Opinionated World

Footwear

Vivobarefoot Off-Road Mid – Near Perfect

So, only a few weeks into running Opinionated World, I’ve secured and received my first pair of shoes from Vivobarefoot

Anyway, let’s get into this.

Un-boxing and first thoughts

My shoes arrived early on Tuesday morning by Fed-Ex and I eagerly ripped the packaging off. The box from Vivobarefoot is as minimalist as ever. A simple, re-cycled cardboard box with a single logo on top and brand name on the front edge. It’s nice to see another company, along with Apple, make such an effort with their packaging. There’s nothing nicer than un-wrapping something for the first time and nice packaging makes it all the sweeter – especially with a premium product.

A minimalist Vivobarefoot box.

A minimalist Vivobarefoot box.

I checked the label on the side of the box to see which pair of shoes I’d been sent. I had spoken about what I enjoyed and what I could do for them and I guess they duly listened – I received the Off-Road Mid shoe. Essentially a hiking shoe. I’ve looked at every shoe on the website, deciding which I like best and – bank balance permitting – which I would purchase next. I’m more a fan of mid/low shoes than high boots (Kariba’s aside), so I was pleased to have been sent these.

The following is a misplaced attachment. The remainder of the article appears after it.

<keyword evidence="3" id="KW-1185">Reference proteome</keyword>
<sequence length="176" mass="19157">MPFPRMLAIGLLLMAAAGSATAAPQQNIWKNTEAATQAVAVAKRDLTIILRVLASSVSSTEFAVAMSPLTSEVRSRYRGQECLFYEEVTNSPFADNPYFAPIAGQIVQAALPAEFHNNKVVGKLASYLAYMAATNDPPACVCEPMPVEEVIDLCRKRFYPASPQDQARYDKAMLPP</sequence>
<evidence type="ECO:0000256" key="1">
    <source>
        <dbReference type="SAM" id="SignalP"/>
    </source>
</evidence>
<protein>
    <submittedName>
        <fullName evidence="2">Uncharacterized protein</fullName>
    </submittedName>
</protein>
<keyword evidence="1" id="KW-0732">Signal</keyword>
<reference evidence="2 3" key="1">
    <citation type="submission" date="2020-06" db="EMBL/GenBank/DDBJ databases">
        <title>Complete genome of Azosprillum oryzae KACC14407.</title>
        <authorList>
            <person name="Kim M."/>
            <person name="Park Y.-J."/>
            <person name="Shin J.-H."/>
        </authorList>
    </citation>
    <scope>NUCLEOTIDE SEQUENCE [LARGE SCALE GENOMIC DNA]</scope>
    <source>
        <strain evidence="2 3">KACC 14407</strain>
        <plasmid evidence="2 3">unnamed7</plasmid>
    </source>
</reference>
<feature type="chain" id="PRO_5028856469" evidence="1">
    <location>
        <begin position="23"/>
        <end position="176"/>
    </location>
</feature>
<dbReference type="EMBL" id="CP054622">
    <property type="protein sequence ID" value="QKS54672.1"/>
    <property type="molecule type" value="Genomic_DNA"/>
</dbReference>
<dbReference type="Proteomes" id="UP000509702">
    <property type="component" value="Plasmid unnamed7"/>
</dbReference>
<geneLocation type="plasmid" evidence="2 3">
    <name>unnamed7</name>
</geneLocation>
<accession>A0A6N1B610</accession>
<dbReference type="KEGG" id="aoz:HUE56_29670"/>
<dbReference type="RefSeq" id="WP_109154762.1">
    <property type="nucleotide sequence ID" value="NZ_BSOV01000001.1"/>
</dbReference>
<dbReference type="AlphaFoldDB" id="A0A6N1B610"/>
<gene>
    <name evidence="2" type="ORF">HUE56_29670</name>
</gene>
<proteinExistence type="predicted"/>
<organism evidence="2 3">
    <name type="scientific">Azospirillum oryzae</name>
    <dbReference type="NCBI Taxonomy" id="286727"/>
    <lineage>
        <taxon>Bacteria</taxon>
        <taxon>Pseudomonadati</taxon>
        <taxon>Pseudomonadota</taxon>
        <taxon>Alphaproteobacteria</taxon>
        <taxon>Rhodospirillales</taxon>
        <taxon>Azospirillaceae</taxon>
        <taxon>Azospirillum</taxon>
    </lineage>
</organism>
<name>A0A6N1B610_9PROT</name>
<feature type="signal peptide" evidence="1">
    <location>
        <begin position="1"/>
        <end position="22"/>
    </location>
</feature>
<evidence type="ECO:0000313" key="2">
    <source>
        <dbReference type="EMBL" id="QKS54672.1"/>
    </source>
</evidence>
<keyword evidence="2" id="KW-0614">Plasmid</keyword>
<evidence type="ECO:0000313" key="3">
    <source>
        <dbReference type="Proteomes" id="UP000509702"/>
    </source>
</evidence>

Inside, the shoes are covered with a thin paper sheet marked with the companies hex pattern. The inside of the lid has a simple sticker showing a little about the shoes, proprioception and the barefoot revolution. I removed the paper and took out the shoes. Nice. I’m not usually a fan of brown shoes, but these are forgiven since the colour is broken up by a high edged sole and other interesting features. These shoes also come in black.

The Off-Road sole.

The Off-Road sole.

I had asked for a size eight which is what I usually take. My Kariba’s are a size nine. Upon purchasing them in 2010, I had done my research, as always, and found recommendations to size up with Vivobarefoot shoes. Tense moments then as I donned my thick hiking socks. I needn’t have worried. The shoes fitted snugly around my heel, mid-sole and over the top of my foot. Crucially though, my toes weren’t cramped. Infact, they had the perfect amount of room to move around. As I mentioned in my earlier article, Vivobarefoot shoes always have a wide toe-box, to allow your toes and feet to spread naturally when you move. I have pretty wide feet anyway, so a bigger toe-box is a bonus for me.